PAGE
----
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How to make Damascene Zhurat

Zhurat is a traditional Syrian herbal drink. It is a drink made from a blend of wild flowers, herbs, leaves, fruits and Damascene rose petals

Zhurat helps the body's immune system fight off viruses and dangerous infections-causing bacteria. It may improve metabolism and weight loss when consumed regularly; it soothes gas, cramps, and bloating as well as being a cure-all for stomach upsets.

Egg Omelette

The omelette originated from ancient Persia.

According to the legend, ancient people used to cook this delicious dish (omelette) annually in Easter. One of famous incidents involving the omelette that when Napoleon Bonaparte and his army were traveling through southern France, they decided to rest for the night near the town of Bessières. He then ordered the people of this town to gather all the eggs in the village and to prepare a huge omelette for his army.

This traditional Syrian recipe of omelette is from a little restaurant called Malik Al Ijja, the King of Omelettes, located in a back alley in Aleppo’s Old City.

Harissa or Basboosa

This is one of the most popular dessert recipes throughout the Levant and Egypt. You can actually find harissa in most bakeries right next to the bread and fatayer. It is that popular!

Harissa is a semolina based dessert, every country makes it slightly different. For example, In Syria and Palestine they make the recipe with yogurt and coconut while in Egypt it’s called basboosa and only water is used. Some other places around the Mid-East also add eggs to make it more of a cake rather than bars.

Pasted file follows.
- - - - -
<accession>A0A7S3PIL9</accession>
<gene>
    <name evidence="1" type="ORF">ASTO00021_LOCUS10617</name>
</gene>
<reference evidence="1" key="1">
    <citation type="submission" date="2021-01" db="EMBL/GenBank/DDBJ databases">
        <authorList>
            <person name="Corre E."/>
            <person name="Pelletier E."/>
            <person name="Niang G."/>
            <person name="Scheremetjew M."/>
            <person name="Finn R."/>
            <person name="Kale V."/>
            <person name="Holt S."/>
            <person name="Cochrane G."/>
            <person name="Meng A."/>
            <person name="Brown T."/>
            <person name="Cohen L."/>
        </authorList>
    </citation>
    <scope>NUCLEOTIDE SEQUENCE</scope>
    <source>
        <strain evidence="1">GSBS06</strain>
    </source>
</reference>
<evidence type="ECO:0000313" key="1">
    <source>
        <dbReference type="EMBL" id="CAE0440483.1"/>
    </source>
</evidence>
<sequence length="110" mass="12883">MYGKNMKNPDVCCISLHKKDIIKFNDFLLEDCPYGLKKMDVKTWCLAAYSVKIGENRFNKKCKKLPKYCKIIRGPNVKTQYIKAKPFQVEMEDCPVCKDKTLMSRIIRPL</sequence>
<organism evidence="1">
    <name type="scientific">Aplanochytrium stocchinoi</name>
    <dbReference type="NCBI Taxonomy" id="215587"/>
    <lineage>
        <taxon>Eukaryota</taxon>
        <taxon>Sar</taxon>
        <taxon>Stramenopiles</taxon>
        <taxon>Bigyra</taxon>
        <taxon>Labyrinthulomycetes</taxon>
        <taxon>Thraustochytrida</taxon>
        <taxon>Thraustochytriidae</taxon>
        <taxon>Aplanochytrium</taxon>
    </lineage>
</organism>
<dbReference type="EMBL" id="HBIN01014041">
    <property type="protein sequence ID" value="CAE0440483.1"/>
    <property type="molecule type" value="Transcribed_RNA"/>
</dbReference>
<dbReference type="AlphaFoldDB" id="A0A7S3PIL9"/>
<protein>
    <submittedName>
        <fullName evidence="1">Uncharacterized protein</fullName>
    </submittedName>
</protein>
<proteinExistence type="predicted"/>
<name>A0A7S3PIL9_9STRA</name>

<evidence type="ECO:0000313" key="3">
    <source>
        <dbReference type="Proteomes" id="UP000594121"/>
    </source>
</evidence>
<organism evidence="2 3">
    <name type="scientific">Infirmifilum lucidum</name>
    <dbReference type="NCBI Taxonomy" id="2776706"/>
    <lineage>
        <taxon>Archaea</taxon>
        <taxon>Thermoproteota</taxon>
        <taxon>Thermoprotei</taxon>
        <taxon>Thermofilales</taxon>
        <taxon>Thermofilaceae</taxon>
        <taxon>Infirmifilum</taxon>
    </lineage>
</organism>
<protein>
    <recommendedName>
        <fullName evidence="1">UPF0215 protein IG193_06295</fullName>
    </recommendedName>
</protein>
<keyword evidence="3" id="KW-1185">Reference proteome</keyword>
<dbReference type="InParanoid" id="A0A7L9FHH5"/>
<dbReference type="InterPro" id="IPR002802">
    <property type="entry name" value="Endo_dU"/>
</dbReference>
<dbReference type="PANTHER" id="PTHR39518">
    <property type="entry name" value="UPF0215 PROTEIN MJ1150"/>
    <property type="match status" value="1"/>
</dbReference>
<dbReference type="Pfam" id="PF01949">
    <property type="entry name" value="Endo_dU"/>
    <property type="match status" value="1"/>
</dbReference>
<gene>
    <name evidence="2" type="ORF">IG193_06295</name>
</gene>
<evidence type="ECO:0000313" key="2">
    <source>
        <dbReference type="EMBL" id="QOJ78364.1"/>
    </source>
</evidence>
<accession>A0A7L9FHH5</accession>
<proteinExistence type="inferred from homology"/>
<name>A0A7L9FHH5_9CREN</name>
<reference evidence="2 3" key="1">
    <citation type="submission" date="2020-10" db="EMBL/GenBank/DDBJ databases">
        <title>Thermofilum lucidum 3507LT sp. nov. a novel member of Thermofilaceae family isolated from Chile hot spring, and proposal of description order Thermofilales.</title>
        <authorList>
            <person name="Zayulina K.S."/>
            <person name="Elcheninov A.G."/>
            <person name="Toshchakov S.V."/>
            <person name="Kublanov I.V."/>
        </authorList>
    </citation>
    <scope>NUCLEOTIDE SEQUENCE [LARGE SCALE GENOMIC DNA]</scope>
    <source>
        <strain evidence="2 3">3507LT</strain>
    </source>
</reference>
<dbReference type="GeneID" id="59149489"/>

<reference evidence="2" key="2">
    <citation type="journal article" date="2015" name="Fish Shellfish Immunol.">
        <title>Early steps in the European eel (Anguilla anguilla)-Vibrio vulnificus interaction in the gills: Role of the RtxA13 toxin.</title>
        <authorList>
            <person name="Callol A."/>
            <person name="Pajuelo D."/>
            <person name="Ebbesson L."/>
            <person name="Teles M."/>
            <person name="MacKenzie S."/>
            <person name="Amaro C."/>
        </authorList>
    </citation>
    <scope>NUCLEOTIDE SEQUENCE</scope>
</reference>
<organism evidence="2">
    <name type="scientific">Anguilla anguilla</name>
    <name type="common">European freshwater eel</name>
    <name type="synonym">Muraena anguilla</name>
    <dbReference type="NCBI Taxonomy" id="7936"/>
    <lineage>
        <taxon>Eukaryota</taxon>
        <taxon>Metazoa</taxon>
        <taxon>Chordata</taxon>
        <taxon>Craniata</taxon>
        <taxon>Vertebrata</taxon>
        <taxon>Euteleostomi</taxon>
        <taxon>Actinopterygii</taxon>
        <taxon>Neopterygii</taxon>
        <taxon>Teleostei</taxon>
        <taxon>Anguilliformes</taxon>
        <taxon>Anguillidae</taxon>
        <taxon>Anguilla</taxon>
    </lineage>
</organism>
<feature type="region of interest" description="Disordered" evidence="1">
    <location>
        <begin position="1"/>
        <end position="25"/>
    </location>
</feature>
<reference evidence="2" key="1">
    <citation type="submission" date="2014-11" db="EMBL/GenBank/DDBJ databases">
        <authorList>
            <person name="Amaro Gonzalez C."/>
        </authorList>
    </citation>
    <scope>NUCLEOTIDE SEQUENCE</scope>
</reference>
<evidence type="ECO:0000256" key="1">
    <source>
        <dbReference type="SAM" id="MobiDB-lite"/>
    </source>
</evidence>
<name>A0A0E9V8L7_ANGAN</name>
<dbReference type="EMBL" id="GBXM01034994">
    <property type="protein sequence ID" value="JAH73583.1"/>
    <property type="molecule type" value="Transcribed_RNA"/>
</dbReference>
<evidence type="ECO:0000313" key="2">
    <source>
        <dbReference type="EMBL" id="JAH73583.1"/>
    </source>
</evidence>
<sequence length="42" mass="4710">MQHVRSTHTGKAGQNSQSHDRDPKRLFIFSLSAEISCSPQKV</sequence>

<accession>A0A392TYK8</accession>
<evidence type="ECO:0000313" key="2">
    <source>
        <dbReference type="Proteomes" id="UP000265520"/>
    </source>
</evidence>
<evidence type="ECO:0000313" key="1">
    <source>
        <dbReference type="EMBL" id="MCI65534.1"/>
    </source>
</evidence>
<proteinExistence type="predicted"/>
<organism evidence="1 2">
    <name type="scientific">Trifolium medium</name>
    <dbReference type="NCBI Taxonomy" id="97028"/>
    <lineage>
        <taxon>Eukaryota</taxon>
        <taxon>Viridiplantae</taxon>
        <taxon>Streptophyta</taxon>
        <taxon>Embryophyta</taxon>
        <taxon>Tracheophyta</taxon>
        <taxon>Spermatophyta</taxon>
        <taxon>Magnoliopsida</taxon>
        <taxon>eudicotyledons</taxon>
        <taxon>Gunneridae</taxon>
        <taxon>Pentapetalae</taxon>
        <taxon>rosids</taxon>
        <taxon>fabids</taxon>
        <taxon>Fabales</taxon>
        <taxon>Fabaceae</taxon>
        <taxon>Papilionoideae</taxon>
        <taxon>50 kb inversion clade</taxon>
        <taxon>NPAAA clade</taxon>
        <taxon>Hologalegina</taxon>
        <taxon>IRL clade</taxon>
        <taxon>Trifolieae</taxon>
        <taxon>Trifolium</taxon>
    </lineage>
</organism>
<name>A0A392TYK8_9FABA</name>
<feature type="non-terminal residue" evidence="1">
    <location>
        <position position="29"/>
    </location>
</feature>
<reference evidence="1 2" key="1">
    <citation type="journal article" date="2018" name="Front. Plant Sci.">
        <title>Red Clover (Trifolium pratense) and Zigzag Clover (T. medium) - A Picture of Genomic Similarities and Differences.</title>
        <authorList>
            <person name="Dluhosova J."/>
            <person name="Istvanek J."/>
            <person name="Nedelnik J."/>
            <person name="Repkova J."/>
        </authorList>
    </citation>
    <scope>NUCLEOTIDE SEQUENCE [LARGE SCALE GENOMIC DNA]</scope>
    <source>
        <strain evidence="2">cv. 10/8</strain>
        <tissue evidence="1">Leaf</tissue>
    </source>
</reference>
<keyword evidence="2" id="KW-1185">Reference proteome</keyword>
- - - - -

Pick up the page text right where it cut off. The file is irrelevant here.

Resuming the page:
Kamruddin Drink

Kamruddin or A'amruddin as we pronounce it in Syria is an apricot juice or sun dried apricot paste made by squeezing hundreds of kilograms of apricot, mixing it with glucose syrup and spreading on giant trays to dry under the summer sun. The final product is a tangy apricot leather-like orange sheet. It was first produced in the Ghouta and Syria produces tonnes of Kamruddin every year with 90% of the production exported to other Arabic countries. All of it to be consumed over the month of Ramadan.

 

Ingredients: 

Kamruddin paste 300g

Water 500 mls

Sugar 2 tbs

Orange Blossom water 1tbs

Marmalade of Oranges

According to food historian Ivan Day, Marmaladeof Oranges is one of the earliest known recipes which comes from the recipe book of Eliza Cholmondeley around 1677.

Marmalade is considered a top choice on the Syria breakfast table, because it has a zesty flavor, and it is good for warm spring days! You can have it at breakfast, spread it on biscuits or use it as a topping on Lemon Bread.

The name Marmalade comes from the Portuguese word Marmelos, a quince paste similar in texture to an orange spread popular long before the commercialization of marmalade in the late 18th century.